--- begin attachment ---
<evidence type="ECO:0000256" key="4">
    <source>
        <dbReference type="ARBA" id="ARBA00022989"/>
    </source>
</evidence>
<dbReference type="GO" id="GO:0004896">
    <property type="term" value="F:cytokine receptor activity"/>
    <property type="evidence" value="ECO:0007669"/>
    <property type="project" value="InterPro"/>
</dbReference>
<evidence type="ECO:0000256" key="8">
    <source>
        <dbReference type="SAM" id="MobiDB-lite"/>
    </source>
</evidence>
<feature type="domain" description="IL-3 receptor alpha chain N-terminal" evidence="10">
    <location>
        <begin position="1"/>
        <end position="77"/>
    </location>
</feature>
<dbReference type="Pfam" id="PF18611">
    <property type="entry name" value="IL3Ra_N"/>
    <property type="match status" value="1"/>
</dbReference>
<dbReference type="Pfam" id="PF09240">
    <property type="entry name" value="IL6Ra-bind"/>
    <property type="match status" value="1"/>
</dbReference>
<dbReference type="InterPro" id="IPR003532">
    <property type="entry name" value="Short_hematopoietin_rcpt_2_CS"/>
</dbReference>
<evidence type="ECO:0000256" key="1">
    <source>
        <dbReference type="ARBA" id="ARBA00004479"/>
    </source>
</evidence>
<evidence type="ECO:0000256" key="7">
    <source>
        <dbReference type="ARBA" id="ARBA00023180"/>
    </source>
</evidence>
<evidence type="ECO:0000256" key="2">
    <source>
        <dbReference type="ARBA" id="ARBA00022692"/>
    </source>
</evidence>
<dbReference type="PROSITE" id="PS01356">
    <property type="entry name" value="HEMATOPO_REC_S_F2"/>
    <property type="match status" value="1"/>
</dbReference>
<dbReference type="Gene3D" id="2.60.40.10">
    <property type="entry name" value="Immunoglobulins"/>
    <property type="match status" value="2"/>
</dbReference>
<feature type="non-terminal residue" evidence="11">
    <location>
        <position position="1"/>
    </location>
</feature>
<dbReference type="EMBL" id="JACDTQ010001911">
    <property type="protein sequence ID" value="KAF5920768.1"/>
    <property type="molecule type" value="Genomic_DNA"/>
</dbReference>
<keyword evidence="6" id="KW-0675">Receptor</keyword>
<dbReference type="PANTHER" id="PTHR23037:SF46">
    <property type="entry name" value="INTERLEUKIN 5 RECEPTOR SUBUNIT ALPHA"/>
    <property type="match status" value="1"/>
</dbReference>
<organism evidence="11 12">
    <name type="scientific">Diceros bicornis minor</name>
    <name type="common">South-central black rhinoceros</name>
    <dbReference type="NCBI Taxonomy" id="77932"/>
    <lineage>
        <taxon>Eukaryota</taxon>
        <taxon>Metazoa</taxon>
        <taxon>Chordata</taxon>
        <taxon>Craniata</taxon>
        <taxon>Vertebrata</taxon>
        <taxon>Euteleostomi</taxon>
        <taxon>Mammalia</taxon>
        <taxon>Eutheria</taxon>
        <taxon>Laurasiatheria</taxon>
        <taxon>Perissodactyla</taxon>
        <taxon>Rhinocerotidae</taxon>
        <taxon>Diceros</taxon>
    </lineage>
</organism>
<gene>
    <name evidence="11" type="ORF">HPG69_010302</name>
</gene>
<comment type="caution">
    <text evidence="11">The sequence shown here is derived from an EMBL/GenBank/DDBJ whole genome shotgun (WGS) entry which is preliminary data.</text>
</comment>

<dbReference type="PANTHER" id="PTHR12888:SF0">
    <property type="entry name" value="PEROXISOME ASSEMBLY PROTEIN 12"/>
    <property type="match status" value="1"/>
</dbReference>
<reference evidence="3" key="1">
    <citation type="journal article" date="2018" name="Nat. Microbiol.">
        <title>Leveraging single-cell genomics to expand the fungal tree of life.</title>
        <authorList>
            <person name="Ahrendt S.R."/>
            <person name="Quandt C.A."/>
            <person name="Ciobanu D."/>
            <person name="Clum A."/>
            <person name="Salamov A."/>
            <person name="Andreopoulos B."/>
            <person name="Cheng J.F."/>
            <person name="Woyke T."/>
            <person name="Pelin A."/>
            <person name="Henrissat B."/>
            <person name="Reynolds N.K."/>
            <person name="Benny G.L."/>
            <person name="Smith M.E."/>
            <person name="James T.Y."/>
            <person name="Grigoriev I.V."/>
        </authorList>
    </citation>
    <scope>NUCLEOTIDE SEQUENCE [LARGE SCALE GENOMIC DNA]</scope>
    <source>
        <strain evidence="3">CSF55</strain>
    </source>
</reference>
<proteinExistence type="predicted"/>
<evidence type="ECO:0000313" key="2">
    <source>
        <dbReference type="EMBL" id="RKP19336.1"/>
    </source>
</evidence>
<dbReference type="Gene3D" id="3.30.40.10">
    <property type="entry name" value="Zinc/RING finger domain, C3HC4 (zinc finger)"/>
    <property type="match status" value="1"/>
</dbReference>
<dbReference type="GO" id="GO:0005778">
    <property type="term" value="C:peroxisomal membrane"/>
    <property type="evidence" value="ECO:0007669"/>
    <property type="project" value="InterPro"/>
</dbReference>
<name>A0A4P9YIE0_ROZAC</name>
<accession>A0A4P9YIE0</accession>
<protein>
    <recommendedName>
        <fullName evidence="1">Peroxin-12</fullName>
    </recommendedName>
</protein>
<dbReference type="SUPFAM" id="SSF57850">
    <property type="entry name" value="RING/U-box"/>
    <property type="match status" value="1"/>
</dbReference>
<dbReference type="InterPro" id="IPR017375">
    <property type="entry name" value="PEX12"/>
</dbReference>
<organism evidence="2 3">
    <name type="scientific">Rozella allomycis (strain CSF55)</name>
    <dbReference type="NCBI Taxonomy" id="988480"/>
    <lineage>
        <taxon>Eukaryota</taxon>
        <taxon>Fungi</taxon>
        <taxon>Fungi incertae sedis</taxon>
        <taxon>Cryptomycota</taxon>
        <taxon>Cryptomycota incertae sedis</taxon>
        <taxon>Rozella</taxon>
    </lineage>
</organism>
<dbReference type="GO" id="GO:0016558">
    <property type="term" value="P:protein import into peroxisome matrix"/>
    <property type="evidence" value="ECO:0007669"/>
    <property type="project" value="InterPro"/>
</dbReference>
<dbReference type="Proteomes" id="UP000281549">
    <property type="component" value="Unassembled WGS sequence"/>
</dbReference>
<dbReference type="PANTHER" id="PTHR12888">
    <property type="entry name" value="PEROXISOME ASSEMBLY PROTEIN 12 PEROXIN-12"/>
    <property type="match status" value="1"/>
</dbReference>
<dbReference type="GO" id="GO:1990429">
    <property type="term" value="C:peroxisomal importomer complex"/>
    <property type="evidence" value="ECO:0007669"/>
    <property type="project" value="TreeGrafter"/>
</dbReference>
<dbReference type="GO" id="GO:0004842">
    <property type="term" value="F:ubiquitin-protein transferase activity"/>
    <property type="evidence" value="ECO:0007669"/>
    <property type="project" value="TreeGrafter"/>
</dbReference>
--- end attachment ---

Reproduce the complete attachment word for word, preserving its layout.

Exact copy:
<evidence type="ECO:0000256" key="4">
    <source>
        <dbReference type="ARBA" id="ARBA00022989"/>
    </source>
</evidence>
<dbReference type="GO" id="GO:0004896">
    <property type="term" value="F:cytokine receptor activity"/>
    <property type="evidence" value="ECO:0007669"/>
    <property type="project" value="InterPro"/>
</dbReference>
<evidence type="ECO:0000256" key="8">
    <source>
        <dbReference type="SAM" id="MobiDB-lite"/>
    </source>
</evidence>
<feature type="domain" description="IL-3 receptor alpha chain N-terminal" evidence="10">
    <location>
        <begin position="1"/>
        <end position="77"/>
    </location>
</feature>
<dbReference type="Pfam" id="PF18611">
    <property type="entry name" value="IL3Ra_N"/>
    <property type="match status" value="1"/>
</dbReference>
<dbReference type="Pfam" id="PF09240">
    <property type="entry name" value="IL6Ra-bind"/>
    <property type="match status" value="1"/>
</dbReference>
<dbReference type="InterPro" id="IPR003532">
    <property type="entry name" value="Short_hematopoietin_rcpt_2_CS"/>
</dbReference>
<evidence type="ECO:0000256" key="1">
    <source>
        <dbReference type="ARBA" id="ARBA00004479"/>
    </source>
</evidence>
<evidence type="ECO:0000256" key="7">
    <source>
        <dbReference type="ARBA" id="ARBA00023180"/>
    </source>
</evidence>
<evidence type="ECO:0000256" key="2">
    <source>
        <dbReference type="ARBA" id="ARBA00022692"/>
    </source>
</evidence>
<dbReference type="PROSITE" id="PS01356">
    <property type="entry name" value="HEMATOPO_REC_S_F2"/>
    <property type="match status" value="1"/>
</dbReference>
<dbReference type="Gene3D" id="2.60.40.10">
    <property type="entry name" value="Immunoglobulins"/>
    <property type="match status" value="2"/>
</dbReference>
<feature type="non-terminal residue" evidence="11">
    <location>
        <position position="1"/>
    </location>
</feature>
<dbReference type="EMBL" id="JACDTQ010001911">
    <property type="protein sequence ID" value="KAF5920768.1"/>
    <property type="molecule type" value="Genomic_DNA"/>
</dbReference>
<keyword evidence="6" id="KW-0675">Receptor</keyword>
<dbReference type="PANTHER" id="PTHR23037:SF46">
    <property type="entry name" value="INTERLEUKIN 5 RECEPTOR SUBUNIT ALPHA"/>
    <property type="match status" value="1"/>
</dbReference>
<organism evidence="11 12">
    <name type="scientific">Diceros bicornis minor</name>
    <name type="common">South-central black rhinoceros</name>
    <dbReference type="NCBI Taxonomy" id="77932"/>
    <lineage>
        <taxon>Eukaryota</taxon>
        <taxon>Metazoa</taxon>
        <taxon>Chordata</taxon>
        <taxon>Craniata</taxon>
        <taxon>Vertebrata</taxon>
        <taxon>Euteleostomi</taxon>
        <taxon>Mammalia</taxon>
        <taxon>Eutheria</taxon>
        <taxon>Laurasiatheria</taxon>
        <taxon>Perissodactyla</taxon>
        <taxon>Rhinocerotidae</taxon>
        <taxon>Diceros</taxon>
    </lineage>
</organism>
<gene>
    <name evidence="11" type="ORF">HPG69_010302</name>
</gene>
<comment type="caution">
    <text evidence="11">The sequence shown here is derived from an EMBL/GenBank/DDBJ whole genome shotgun (WGS) entry which is preliminary data.</text>
</comment>

<dbReference type="PANTHER" id="PTHR12888:SF0">
    <property type="entry name" value="PEROXISOME ASSEMBLY PROTEIN 12"/>
    <property type="match status" value="1"/>
</dbReference>
<reference evidence="3" key="1">
    <citation type="journal article" date="2018" name="Nat. Microbiol.">
        <title>Leveraging single-cell genomics to expand the fungal tree of life.</title>
        <authorList>
            <person name="Ahrendt S.R."/>
            <person name="Quandt C.A."/>
            <person name="Ciobanu D."/>
            <person name="Clum A."/>
            <person name="Salamov A."/>
            <person name="Andreopoulos B."/>
            <person name="Cheng J.F."/>
            <person name="Woyke T."/>
            <person name="Pelin A."/>
            <person name="Henrissat B."/>
            <person name="Reynolds N.K."/>
            <person name="Benny G.L."/>
            <person name="Smith M.E."/>
            <person name="James T.Y."/>
            <person name="Grigoriev I.V."/>
        </authorList>
    </citation>
    <scope>NUCLEOTIDE SEQUENCE [LARGE SCALE GENOMIC DNA]</scope>
    <source>
        <strain evidence="3">CSF55</strain>
    </source>
</reference>
<proteinExistence type="predicted"/>
<evidence type="ECO:0000313" key="2">
    <source>
        <dbReference type="EMBL" id="RKP19336.1"/>
    </source>
</evidence>
<dbReference type="Gene3D" id="3.30.40.10">
    <property type="entry name" value="Zinc/RING finger domain, C3HC4 (zinc finger)"/>
    <property type="match status" value="1"/>
</dbReference>
<dbReference type="GO" id="GO:0005778">
    <property type="term" value="C:peroxisomal membrane"/>
    <property type="evidence" value="ECO:0007669"/>
    <property type="project" value="InterPro"/>
</dbReference>
<name>A0A4P9YIE0_ROZAC</name>
<accession>A0A4P9YIE0</accession>
<protein>
    <recommendedName>
        <fullName evidence="1">Peroxin-12</fullName>
    </recommendedName>
</protein>
<dbReference type="SUPFAM" id="SSF57850">
    <property type="entry name" value="RING/U-box"/>
    <property type="match status" value="1"/>
</dbReference>
<dbReference type="InterPro" id="IPR017375">
    <property type="entry name" value="PEX12"/>
</dbReference>
<organism evidence="2 3">
    <name type="scientific">Rozella allomycis (strain CSF55)</name>
    <dbReference type="NCBI Taxonomy" id="988480"/>
    <lineage>
        <taxon>Eukaryota</taxon>
        <taxon>Fungi</taxon>
        <taxon>Fungi incertae sedis</taxon>
        <taxon>Cryptomycota</taxon>
        <taxon>Cryptomycota incertae sedis</taxon>
        <taxon>Rozella</taxon>
    </lineage>
</organism>
<dbReference type="GO" id="GO:0016558">
    <property type="term" value="P:protein import into peroxisome matrix"/>
    <property type="evidence" value="ECO:0007669"/>
    <property type="project" value="InterPro"/>
</dbReference>
<dbReference type="Proteomes" id="UP000281549">
    <property type="component" value="Unassembled WGS sequence"/>
</dbReference>
<dbReference type="PANTHER" id="PTHR12888">
    <property type="entry name" value="PEROXISOME ASSEMBLY PROTEIN 12 PEROXIN-12"/>
    <property type="match status" value="1"/>
</dbReference>
<dbReference type="GO" id="GO:1990429">
    <property type="term" value="C:peroxisomal importomer complex"/>
    <property type="evidence" value="ECO:0007669"/>
    <property type="project" value="TreeGrafter"/>
</dbReference>
<dbReference type="GO" id="GO:0004842">
    <property type="term" value="F:ubiquitin-protein transferase activity"/>
    <property type="evidence" value="ECO:0007669"/>
    <property type="project" value="TreeGrafter"/>
</dbReference>